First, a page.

If you haven’t read or watched a report about grade inflation, go to google and read a few. There are many.

I’m a math guy, but I like grammar and have been known to read a book or two. I went to a high school where we took composition and literature every year. The English courses were divided into one semester of composition and one of literature. I wrote what seemed like 1,000 essays. We rarely, if ever, stepped out of the 5 paragraph format.

Our senior year we wrote a research paper. We learned all of the MLA bibliography (like walking uphill both ways, in the snow – we used typewriters to line up our bibliography entries!!!) formats.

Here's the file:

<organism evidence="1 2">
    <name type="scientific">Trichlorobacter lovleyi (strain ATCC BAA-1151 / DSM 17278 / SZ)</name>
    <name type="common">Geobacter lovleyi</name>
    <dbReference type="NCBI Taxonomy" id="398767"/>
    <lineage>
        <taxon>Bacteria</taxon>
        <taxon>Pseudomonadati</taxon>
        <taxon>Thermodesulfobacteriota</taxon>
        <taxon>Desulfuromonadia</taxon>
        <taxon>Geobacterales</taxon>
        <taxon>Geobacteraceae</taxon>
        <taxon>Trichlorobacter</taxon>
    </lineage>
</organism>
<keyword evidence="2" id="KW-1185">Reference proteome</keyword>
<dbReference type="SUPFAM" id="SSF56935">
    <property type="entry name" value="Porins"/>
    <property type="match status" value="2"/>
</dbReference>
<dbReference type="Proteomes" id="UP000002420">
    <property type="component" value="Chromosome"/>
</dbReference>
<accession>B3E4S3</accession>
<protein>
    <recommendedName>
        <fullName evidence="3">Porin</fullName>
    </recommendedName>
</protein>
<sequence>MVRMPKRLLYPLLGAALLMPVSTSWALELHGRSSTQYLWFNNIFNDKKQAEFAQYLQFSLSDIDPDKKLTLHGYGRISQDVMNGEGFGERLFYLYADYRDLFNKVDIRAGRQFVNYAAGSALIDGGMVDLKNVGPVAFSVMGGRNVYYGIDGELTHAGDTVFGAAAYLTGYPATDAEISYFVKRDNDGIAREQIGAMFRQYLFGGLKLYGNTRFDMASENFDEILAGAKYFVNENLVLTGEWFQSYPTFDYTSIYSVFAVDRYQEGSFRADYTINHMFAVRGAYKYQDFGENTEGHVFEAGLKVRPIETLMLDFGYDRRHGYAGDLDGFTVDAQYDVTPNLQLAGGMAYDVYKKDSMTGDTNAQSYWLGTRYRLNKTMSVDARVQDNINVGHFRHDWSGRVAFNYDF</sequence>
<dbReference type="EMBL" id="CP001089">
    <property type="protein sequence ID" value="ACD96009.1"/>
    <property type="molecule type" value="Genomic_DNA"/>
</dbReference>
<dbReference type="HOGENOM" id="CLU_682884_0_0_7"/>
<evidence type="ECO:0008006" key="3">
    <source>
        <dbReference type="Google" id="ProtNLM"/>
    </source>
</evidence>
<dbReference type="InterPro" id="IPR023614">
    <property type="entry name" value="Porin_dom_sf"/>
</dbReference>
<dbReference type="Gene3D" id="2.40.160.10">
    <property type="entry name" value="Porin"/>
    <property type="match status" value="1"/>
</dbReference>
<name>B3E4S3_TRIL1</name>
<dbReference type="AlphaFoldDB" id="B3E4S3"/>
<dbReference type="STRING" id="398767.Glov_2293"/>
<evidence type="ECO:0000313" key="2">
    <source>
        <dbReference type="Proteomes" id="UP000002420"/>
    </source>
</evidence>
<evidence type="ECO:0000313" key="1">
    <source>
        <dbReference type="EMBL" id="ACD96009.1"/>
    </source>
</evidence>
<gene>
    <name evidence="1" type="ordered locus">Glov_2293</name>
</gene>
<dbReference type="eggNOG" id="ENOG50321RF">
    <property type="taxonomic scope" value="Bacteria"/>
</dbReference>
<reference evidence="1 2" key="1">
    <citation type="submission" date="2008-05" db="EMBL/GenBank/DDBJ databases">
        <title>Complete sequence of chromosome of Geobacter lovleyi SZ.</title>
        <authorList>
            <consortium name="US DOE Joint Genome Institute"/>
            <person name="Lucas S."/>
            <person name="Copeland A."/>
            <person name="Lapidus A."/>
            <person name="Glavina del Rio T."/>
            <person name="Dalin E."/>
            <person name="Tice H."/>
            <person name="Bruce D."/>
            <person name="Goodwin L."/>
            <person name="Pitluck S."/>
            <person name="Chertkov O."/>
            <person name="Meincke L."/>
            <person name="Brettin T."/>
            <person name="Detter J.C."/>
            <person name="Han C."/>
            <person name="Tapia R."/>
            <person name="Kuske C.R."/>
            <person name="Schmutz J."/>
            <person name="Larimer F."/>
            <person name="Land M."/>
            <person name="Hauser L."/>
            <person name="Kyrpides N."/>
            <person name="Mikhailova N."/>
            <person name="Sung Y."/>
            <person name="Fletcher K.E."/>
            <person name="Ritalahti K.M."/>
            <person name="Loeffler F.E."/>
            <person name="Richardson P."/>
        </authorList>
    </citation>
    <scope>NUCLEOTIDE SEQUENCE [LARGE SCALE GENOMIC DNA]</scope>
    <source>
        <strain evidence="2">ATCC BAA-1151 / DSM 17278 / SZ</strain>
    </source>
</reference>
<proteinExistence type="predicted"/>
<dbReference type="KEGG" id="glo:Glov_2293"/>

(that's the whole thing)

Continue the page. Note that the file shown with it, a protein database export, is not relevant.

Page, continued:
By the time I entered college freshman composition, I could write an error-free 5 paragraph essay in a short time. I did. I got my first graded composition returned to me. The was only a letter grade – no comments. I made a “C.” I wasn’t angry or shocked or upset. I had made a “C” or two (and lower) in my life. I was curious, though. So I asked the instructor about my grade.

His answer to my “what was wrong with it?” was “nothing.” He then explained that, by the time a student graduates from high school, it can be assumed that the student can write an error-free essay. This means that such an essay is an average effort. For the paper to earn an “A,” it had to be excellent. A “B” was earned if it was good.

This was a good slap in the face for me. I knew that I was not an excellent writer. So “C” it was.

Writing and the Grade Scale